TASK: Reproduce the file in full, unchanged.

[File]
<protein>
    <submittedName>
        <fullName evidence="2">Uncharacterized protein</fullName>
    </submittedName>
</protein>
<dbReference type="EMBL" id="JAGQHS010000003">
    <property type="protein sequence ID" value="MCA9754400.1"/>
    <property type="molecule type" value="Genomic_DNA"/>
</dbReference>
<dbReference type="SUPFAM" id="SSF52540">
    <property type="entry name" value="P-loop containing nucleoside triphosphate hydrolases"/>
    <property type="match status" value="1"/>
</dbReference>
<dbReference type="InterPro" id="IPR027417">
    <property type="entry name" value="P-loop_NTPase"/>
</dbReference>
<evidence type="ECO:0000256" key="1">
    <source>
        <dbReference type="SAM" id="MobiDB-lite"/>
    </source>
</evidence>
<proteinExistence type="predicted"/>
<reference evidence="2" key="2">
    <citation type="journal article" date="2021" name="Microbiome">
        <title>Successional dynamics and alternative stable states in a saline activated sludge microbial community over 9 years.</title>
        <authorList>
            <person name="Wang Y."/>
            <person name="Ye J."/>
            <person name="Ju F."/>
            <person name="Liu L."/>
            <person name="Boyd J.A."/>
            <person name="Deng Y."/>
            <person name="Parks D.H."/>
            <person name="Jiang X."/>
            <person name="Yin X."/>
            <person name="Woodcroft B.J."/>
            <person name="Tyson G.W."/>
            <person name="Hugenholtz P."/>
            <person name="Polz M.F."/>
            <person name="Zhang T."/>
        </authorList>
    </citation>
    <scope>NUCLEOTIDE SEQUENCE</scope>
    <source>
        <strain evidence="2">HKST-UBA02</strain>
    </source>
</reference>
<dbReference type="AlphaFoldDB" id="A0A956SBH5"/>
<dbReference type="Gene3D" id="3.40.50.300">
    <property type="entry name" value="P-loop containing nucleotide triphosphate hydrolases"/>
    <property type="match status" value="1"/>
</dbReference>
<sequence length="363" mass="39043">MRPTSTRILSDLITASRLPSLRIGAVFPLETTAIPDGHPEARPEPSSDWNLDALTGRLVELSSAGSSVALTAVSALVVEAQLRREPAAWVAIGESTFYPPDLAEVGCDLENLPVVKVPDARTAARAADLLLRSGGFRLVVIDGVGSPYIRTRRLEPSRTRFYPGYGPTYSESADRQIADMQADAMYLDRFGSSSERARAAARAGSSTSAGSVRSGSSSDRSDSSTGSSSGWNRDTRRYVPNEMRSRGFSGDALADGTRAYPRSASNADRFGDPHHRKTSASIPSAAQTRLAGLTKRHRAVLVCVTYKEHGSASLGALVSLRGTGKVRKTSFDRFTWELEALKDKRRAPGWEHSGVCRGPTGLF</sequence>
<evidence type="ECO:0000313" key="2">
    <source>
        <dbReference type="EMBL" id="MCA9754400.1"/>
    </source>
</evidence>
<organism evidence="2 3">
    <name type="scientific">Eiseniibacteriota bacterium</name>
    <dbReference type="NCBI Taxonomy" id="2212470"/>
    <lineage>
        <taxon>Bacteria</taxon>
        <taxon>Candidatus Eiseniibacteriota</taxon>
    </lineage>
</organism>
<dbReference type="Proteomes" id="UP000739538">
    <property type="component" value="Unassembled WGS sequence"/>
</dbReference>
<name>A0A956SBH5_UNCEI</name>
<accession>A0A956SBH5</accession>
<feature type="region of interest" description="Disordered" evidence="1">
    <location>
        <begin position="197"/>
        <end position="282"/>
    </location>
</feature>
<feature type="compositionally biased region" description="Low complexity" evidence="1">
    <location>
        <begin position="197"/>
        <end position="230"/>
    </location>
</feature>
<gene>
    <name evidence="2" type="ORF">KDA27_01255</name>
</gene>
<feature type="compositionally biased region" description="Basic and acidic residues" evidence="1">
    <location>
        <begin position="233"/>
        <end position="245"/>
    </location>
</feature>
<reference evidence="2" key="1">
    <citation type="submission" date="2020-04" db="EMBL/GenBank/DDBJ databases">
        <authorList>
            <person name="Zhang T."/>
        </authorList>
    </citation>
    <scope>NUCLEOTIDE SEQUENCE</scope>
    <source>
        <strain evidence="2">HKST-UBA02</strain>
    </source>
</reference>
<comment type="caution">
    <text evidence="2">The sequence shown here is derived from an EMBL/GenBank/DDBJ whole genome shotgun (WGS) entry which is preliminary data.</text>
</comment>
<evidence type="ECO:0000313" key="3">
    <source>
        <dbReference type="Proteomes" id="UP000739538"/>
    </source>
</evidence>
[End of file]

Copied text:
<protein>
    <submittedName>
        <fullName evidence="2">Uncharacterized protein</fullName>
    </submittedName>
</protein>
<dbReference type="EMBL" id="JAGQHS010000003">
    <property type="protein sequence ID" value="MCA9754400.1"/>
    <property type="molecule type" value="Genomic_DNA"/>
</dbReference>
<dbReference type="SUPFAM" id="SSF52540">
    <property type="entry name" value="P-loop containing nucleoside triphosphate hydrolases"/>
    <property type="match status" value="1"/>
</dbReference>
<dbReference type="InterPro" id="IPR027417">
    <property type="entry name" value="P-loop_NTPase"/>
</dbReference>
<evidence type="ECO:0000256" key="1">
    <source>
        <dbReference type="SAM" id="MobiDB-lite"/>
    </source>
</evidence>
<proteinExistence type="predicted"/>
<reference evidence="2" key="2">
    <citation type="journal article" date="2021" name="Microbiome">
        <title>Successional dynamics and alternative stable states in a saline activated sludge microbial community over 9 years.</title>
        <authorList>
            <person name="Wang Y."/>
            <person name="Ye J."/>
            <person name="Ju F."/>
            <person name="Liu L."/>
            <person name="Boyd J.A."/>
            <person name="Deng Y."/>
            <person name="Parks D.H."/>
            <person name="Jiang X."/>
            <person name="Yin X."/>
            <person name="Woodcroft B.J."/>
            <person name="Tyson G.W."/>
            <person name="Hugenholtz P."/>
            <person name="Polz M.F."/>
            <person name="Zhang T."/>
        </authorList>
    </citation>
    <scope>NUCLEOTIDE SEQUENCE</scope>
    <source>
        <strain evidence="2">HKST-UBA02</strain>
    </source>
</reference>
<dbReference type="AlphaFoldDB" id="A0A956SBH5"/>
<dbReference type="Gene3D" id="3.40.50.300">
    <property type="entry name" value="P-loop containing nucleotide triphosphate hydrolases"/>
    <property type="match status" value="1"/>
</dbReference>
<sequence length="363" mass="39043">MRPTSTRILSDLITASRLPSLRIGAVFPLETTAIPDGHPEARPEPSSDWNLDALTGRLVELSSAGSSVALTAVSALVVEAQLRREPAAWVAIGESTFYPPDLAEVGCDLENLPVVKVPDARTAARAADLLLRSGGFRLVVIDGVGSPYIRTRRLEPSRTRFYPGYGPTYSESADRQIADMQADAMYLDRFGSSSERARAAARAGSSTSAGSVRSGSSSDRSDSSTGSSSGWNRDTRRYVPNEMRSRGFSGDALADGTRAYPRSASNADRFGDPHHRKTSASIPSAAQTRLAGLTKRHRAVLVCVTYKEHGSASLGALVSLRGTGKVRKTSFDRFTWELEALKDKRRAPGWEHSGVCRGPTGLF</sequence>
<evidence type="ECO:0000313" key="2">
    <source>
        <dbReference type="EMBL" id="MCA9754400.1"/>
    </source>
</evidence>
<organism evidence="2 3">
    <name type="scientific">Eiseniibacteriota bacterium</name>
    <dbReference type="NCBI Taxonomy" id="2212470"/>
    <lineage>
        <taxon>Bacteria</taxon>
        <taxon>Candidatus Eiseniibacteriota</taxon>
    </lineage>
</organism>
<dbReference type="Proteomes" id="UP000739538">
    <property type="component" value="Unassembled WGS sequence"/>
</dbReference>
<name>A0A956SBH5_UNCEI</name>
<accession>A0A956SBH5</accession>
<feature type="region of interest" description="Disordered" evidence="1">
    <location>
        <begin position="197"/>
        <end position="282"/>
    </location>
</feature>
<feature type="compositionally biased region" description="Low complexity" evidence="1">
    <location>
        <begin position="197"/>
        <end position="230"/>
    </location>
</feature>
<gene>
    <name evidence="2" type="ORF">KDA27_01255</name>
</gene>
<feature type="compositionally biased region" description="Basic and acidic residues" evidence="1">
    <location>
        <begin position="233"/>
        <end position="245"/>
    </location>
</feature>
<reference evidence="2" key="1">
    <citation type="submission" date="2020-04" db="EMBL/GenBank/DDBJ databases">
        <authorList>
            <person name="Zhang T."/>
        </authorList>
    </citation>
    <scope>NUCLEOTIDE SEQUENCE</scope>
    <source>
        <strain evidence="2">HKST-UBA02</strain>
    </source>
</reference>
<comment type="caution">
    <text evidence="2">The sequence shown here is derived from an EMBL/GenBank/DDBJ whole genome shotgun (WGS) entry which is preliminary data.</text>
</comment>
<evidence type="ECO:0000313" key="3">
    <source>
        <dbReference type="Proteomes" id="UP000739538"/>
    </source>
</evidence>